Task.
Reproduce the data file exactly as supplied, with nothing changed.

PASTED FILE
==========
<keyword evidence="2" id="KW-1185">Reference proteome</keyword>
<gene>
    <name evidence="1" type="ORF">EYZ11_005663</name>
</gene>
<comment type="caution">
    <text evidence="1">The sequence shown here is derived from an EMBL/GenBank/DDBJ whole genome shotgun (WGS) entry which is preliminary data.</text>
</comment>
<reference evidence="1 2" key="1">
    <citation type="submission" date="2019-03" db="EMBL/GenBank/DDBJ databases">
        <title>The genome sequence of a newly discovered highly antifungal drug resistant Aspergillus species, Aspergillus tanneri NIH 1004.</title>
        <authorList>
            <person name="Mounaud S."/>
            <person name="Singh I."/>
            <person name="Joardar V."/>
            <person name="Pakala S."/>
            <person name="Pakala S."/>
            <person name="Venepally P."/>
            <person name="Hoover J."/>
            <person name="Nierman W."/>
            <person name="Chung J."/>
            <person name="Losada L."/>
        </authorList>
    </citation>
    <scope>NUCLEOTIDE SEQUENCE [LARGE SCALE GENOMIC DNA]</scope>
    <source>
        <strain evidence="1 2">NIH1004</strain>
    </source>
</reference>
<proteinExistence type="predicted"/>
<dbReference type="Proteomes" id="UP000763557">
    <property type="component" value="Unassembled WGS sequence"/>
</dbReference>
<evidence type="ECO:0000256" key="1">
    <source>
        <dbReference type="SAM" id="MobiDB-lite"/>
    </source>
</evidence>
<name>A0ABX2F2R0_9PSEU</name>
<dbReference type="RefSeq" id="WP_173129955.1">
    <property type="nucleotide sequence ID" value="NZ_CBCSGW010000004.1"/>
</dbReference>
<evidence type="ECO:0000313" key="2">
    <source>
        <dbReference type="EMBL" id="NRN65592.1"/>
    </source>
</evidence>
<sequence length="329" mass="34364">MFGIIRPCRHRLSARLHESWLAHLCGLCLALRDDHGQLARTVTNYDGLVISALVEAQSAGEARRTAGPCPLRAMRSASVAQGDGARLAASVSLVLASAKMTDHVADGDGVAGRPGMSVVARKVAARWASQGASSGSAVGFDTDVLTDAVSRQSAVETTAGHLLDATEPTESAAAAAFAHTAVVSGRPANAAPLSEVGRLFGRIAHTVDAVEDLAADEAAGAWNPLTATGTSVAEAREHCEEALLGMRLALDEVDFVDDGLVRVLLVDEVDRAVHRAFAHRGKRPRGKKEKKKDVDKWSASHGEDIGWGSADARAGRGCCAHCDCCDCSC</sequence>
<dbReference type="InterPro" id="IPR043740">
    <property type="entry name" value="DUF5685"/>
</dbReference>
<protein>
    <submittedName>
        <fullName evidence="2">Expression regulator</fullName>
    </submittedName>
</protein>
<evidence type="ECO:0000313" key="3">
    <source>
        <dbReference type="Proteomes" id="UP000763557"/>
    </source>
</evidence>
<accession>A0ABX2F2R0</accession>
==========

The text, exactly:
<keyword evidence="2" id="KW-1185">Reference proteome</keyword>
<gene>
    <name evidence="1" type="ORF">EYZ11_005663</name>
</gene>
<comment type="caution">
    <text evidence="1">The sequence shown here is derived from an EMBL/GenBank/DDBJ whole genome shotgun (WGS) entry which is preliminary data.</text>
</comment>
<reference evidence="1 2" key="1">
    <citation type="submission" date="2019-03" db="EMBL/GenBank/DDBJ databases">
        <title>The genome sequence of a newly discovered highly antifungal drug resistant Aspergillus species, Aspergillus tanneri NIH 1004.</title>
        <authorList>
            <person name="Mounaud S."/>
            <person name="Singh I."/>
            <person name="Joardar V."/>
            <person name="Pakala S."/>
            <person name="Pakala S."/>
            <person name="Venepally P."/>
            <person name="Hoover J."/>
            <person name="Nierman W."/>
            <person name="Chung J."/>
            <person name="Losada L."/>
        </authorList>
    </citation>
    <scope>NUCLEOTIDE SEQUENCE [LARGE SCALE GENOMIC DNA]</scope>
    <source>
        <strain evidence="1 2">NIH1004</strain>
    </source>
</reference>
<proteinExistence type="predicted"/>
<dbReference type="Proteomes" id="UP000763557">
    <property type="component" value="Unassembled WGS sequence"/>
</dbReference>
<evidence type="ECO:0000256" key="1">
    <source>
        <dbReference type="SAM" id="MobiDB-lite"/>
    </source>
</evidence>
<name>A0ABX2F2R0_9PSEU</name>
<dbReference type="RefSeq" id="WP_173129955.1">
    <property type="nucleotide sequence ID" value="NZ_CBCSGW010000004.1"/>
</dbReference>
<evidence type="ECO:0000313" key="2">
    <source>
        <dbReference type="EMBL" id="NRN65592.1"/>
    </source>
</evidence>
<sequence length="329" mass="34364">MFGIIRPCRHRLSARLHESWLAHLCGLCLALRDDHGQLARTVTNYDGLVISALVEAQSAGEARRTAGPCPLRAMRSASVAQGDGARLAASVSLVLASAKMTDHVADGDGVAGRPGMSVVARKVAARWASQGASSGSAVGFDTDVLTDAVSRQSAVETTAGHLLDATEPTESAAAAAFAHTAVVSGRPANAAPLSEVGRLFGRIAHTVDAVEDLAADEAAGAWNPLTATGTSVAEAREHCEEALLGMRLALDEVDFVDDGLVRVLLVDEVDRAVHRAFAHRGKRPRGKKEKKKDVDKWSASHGEDIGWGSADARAGRGCCAHCDCCDCSC</sequence>
<dbReference type="InterPro" id="IPR043740">
    <property type="entry name" value="DUF5685"/>
</dbReference>
<protein>
    <submittedName>
        <fullName evidence="2">Expression regulator</fullName>
    </submittedName>
</protein>
<evidence type="ECO:0000313" key="3">
    <source>
        <dbReference type="Proteomes" id="UP000763557"/>
    </source>
</evidence>
<accession>A0ABX2F2R0</accession>